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Ducks, like many other animals, can suffer from uncomfortable leg and feet problems. Pain, swelling and tenderness resulting from these problems can impede a duck's mobility and result in a limp. In response to leg and foot ailments, ducks might also limit their mobility, preferring to remain stationary so as to lessen the pain. This should not be confused with the normal duck behavior of raising one leg and sleeping while standing.
Ducks can injure their legs when entering or exiting water. To facilitate easy access to water and limit the frequency of this type of injury, provide the duck with a ramp that has good traction or sturdy steps. Foot injuries that cause a limp can also occur when a duck gets its foot caught in or cut by a wire cage floor. Covering the exposed wire will make the flooring safer and more comfortable for the duck to stand on.
Bumblefoot, a frequent cause of limping in ducks, is characterized by abscesses on the footpads that resemble corns. Usually the result of a footpad injury, bumblefoot symptoms include redness, swelling and possible infection, although pus is not usually present. Bumblefoot can be treated with antibiotics and foot wraps that are kept clean and dry. Consult a veterinarian when symptoms of bumblefoot first appear to determine the correct treatment and to rule out other conditions such as botulism, poisoning and pasteurella, which can all cause leg problems.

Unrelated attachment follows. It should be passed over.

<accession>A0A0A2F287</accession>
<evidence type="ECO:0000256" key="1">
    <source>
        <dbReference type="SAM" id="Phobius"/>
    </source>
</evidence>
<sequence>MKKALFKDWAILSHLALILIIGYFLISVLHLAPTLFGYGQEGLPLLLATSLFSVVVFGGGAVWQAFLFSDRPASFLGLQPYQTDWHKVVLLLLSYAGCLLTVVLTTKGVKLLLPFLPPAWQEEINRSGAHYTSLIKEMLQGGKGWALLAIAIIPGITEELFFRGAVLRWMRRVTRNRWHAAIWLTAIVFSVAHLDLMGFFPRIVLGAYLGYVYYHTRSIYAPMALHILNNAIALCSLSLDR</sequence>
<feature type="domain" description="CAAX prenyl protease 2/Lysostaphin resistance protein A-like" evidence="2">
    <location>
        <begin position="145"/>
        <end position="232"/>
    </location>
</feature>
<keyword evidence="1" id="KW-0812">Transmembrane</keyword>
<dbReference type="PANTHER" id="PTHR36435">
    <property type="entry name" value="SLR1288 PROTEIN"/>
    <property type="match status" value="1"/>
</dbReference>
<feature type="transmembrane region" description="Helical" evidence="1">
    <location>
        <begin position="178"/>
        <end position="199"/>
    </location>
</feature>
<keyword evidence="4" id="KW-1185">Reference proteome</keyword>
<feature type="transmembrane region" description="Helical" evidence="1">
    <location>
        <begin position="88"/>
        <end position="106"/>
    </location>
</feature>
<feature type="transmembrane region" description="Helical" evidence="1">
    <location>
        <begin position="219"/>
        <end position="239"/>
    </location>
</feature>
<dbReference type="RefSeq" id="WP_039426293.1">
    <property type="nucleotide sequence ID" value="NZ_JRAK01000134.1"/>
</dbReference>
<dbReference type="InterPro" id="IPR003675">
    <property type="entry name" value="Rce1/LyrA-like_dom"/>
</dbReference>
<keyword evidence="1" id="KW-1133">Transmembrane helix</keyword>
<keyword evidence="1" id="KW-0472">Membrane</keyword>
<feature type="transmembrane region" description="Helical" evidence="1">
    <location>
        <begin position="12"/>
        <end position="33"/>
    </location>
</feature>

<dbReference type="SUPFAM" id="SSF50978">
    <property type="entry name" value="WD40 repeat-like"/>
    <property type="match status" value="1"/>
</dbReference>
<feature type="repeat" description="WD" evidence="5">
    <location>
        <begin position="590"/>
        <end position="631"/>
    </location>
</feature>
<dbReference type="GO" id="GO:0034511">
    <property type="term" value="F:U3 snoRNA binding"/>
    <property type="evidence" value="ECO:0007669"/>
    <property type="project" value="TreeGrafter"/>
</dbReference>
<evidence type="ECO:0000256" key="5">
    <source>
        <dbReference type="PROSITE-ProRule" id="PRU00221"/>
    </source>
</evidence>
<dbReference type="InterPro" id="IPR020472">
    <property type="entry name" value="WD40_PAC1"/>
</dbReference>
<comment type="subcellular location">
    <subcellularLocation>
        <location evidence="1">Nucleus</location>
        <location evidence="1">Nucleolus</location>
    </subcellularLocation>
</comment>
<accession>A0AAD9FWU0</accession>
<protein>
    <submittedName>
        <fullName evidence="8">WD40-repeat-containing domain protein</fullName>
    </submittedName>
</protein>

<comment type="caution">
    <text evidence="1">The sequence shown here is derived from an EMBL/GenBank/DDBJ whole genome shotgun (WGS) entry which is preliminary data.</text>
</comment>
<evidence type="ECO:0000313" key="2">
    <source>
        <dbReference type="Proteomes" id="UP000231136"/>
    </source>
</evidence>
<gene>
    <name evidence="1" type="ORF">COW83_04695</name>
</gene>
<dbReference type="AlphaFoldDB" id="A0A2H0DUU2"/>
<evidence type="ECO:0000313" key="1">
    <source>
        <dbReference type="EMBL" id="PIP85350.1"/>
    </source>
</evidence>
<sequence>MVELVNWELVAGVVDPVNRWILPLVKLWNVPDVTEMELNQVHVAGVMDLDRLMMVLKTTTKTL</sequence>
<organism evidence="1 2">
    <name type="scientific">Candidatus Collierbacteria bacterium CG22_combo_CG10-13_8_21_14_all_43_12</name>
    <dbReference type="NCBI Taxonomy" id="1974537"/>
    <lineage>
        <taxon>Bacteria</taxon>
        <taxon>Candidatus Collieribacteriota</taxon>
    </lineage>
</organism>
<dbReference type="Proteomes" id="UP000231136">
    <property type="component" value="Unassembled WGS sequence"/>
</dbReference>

Bacterial infections can cause a duck's ankle or hock to swell, resulting in an unnatural gait or limp. Antibiotic injections are the most effective treatment for this type of infection; injections should be administered in the breast muscle and not the leg where a tendon could be accidentally damaged. If left untreated, some swellings can distort the hock joint to the point where the tendon over the hock is displaced. Ducks with this type of leg problem are unlikely to recover.
Recovery From A Foot Or Leg Injury
An infected leg joint often swells and is hot to the touch, which may account for why ducks seem to prefer sitting on cool water when they have this condition. Limping ducks should not be confined without their mate, as this may cause depression or lethargy that impacts their recovery. Because ducks eat better if they are out and about rather than confined, a limping duck should be left to roam freely provided that it's able to access its food easily.
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